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The Madwoman Upstairs by Catherine Lowell
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The Madwoman Upstairs

by Catherine Lowell

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3102652,195 (3.66)39

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» See also 39 mentions

Showing 1-5 of 26 (next | show all)

Thank you to Touchstone Book and Edelweiss for granting me access to this Advance Review Copy of "The Madwoman Upstairs."

Could I be the only person reading about the Brontë's last (fictional) descendant to have never read a book by any Brontë? I'll never know, but I suspect it is possible.

I devoured this book in a twenty-four hour period. It had just about everything I love in a book -- intrigue, literary mystery, romance, history and a puzzle. I enjoyed learning about Oxford, the Brontë family and imagining myself in the drafty tower.

The only thing I wish were different -- and I'll try not to spoil anything -- is when our heroine does or does not find or not find that which she has been seeking. Kind of anti-climactic!

But I loved it. Read this book! ( )
  LMJenkins | Nov 28, 2018 |
This was a cute story, but ultimately unsatisfying. There's a lot in this book that doesn't hold up to scrutiny, to the point that I was taking it as a madcap sort of book in the fashion of Jasper Fforde at first, but it doesn't really follow through on that vein, so we're left to believe that Samantha really would be left in an unheated attic room open to public tours and her relation to the Brontes would really make her an object of general interest. The less said about the romance the better - it's tacked on, and would have been far more powerful if the ending had subverted the whole "reader, I married him" cliche. There's an interesting point here about the invented life of historical figures and whether the intention of the author is more important than what the reader brings to a text, but I can't say that I really enjoyed the experience of reading this book. ( )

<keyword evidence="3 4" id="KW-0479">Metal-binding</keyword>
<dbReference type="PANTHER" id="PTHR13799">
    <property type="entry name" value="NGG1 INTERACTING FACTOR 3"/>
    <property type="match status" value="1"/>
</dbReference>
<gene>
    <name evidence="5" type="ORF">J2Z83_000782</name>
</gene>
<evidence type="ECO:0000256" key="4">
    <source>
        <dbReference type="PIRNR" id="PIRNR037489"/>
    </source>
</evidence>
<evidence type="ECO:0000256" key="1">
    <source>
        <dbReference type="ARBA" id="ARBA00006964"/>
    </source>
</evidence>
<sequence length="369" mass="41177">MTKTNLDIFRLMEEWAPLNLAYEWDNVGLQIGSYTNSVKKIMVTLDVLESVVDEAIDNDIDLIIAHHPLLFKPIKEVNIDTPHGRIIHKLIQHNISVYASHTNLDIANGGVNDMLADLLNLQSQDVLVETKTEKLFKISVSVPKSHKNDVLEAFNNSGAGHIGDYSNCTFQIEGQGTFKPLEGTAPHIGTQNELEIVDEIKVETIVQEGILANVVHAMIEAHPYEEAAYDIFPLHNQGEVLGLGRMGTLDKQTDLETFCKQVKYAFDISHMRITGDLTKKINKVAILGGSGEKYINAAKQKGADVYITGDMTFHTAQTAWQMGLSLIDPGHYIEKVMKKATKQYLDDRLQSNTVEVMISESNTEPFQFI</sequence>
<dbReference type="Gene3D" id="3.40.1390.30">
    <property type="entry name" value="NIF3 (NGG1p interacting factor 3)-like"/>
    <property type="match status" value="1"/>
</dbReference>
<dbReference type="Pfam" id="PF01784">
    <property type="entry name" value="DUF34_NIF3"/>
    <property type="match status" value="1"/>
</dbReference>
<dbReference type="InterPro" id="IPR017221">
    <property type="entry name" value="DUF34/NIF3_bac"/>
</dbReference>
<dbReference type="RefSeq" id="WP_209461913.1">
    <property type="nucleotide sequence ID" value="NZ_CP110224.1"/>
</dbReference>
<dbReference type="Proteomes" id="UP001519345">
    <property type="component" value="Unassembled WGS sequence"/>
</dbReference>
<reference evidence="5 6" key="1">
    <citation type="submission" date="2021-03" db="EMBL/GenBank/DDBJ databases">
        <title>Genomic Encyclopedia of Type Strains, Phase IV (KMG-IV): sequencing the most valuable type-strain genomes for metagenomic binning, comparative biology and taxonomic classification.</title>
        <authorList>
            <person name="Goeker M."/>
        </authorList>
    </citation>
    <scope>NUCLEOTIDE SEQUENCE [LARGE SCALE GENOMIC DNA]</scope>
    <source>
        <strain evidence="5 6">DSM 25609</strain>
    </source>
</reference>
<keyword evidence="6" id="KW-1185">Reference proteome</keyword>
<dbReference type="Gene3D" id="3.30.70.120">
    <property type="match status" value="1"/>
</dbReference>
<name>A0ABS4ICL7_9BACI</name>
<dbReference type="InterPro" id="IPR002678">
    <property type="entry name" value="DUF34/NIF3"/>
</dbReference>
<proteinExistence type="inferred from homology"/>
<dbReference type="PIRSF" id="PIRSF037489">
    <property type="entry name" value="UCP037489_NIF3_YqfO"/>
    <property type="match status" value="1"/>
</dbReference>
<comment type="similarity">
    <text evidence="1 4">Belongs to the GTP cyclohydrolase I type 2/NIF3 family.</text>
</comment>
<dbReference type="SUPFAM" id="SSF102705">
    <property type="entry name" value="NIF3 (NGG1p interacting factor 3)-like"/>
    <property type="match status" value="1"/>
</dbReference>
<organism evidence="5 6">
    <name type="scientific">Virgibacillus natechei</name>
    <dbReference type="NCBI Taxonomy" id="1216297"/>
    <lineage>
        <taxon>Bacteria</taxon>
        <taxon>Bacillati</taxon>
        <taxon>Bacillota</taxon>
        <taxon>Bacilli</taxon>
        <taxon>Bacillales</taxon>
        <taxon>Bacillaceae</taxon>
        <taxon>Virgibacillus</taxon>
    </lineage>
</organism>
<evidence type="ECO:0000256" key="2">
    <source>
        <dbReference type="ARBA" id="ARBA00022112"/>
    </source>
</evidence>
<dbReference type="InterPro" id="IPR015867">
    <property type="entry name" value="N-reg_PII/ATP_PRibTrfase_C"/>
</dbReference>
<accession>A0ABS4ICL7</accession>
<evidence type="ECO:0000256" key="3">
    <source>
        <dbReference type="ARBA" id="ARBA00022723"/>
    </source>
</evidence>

duchessjlh | Nov 21, 2018 |
THE MADWOMAN UPSTAIRS was mostly totally enjoyable reading until the unfortunately predictable climax at The Well and the crappy ending.

C'mon, author, you can meet your own challenges with more force!

As well, why didn't Samantha immediately move from the unsavory tower where anyone could pretty much simply walk in on her...?

For most of the book, it was Tristan Whipple who was my favorite and most imaginative character, not wimpy Samantha or rude Orville. ( )
  m.belljackson | Nov 14, 2018 |
I absolutely, positively love this book! Part mystery,part love story and part coming to terms with the past, this novel is creative, funny and extremely engrossing. ( )
  cdyankeefan | Aug 25, 2018 |
2.5 stars. Meh. ( )
  blogbrarian | Jul 16, 2018 |
Showing 1-5 of 26 (next | show all)
"This is an entertaining and ultimately sweet story, but it’s best if you don’t think about it too hard."
added by ablachly | editKirkus Reviews (Mar 1, 2016)
 
Even without its attraction for Brontë-philes, however, this is an enjoyable academic romp that successfully combines romance and intrigue, one that benefits from never taking itself too seriously.
 
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To my beautiful parents
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The night I arrived at Oxford, I learned that my dorm room was built in 1361 and had originally been used to quarantine victims of the plague.
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(Click to show. Warning: May contain spoilers.)
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"A debut novel about the last remaining descendant of the Brontës who discovers that her recently deceased father has left her a treasure hunt that may lead to the long-rumored secret literary estate"--

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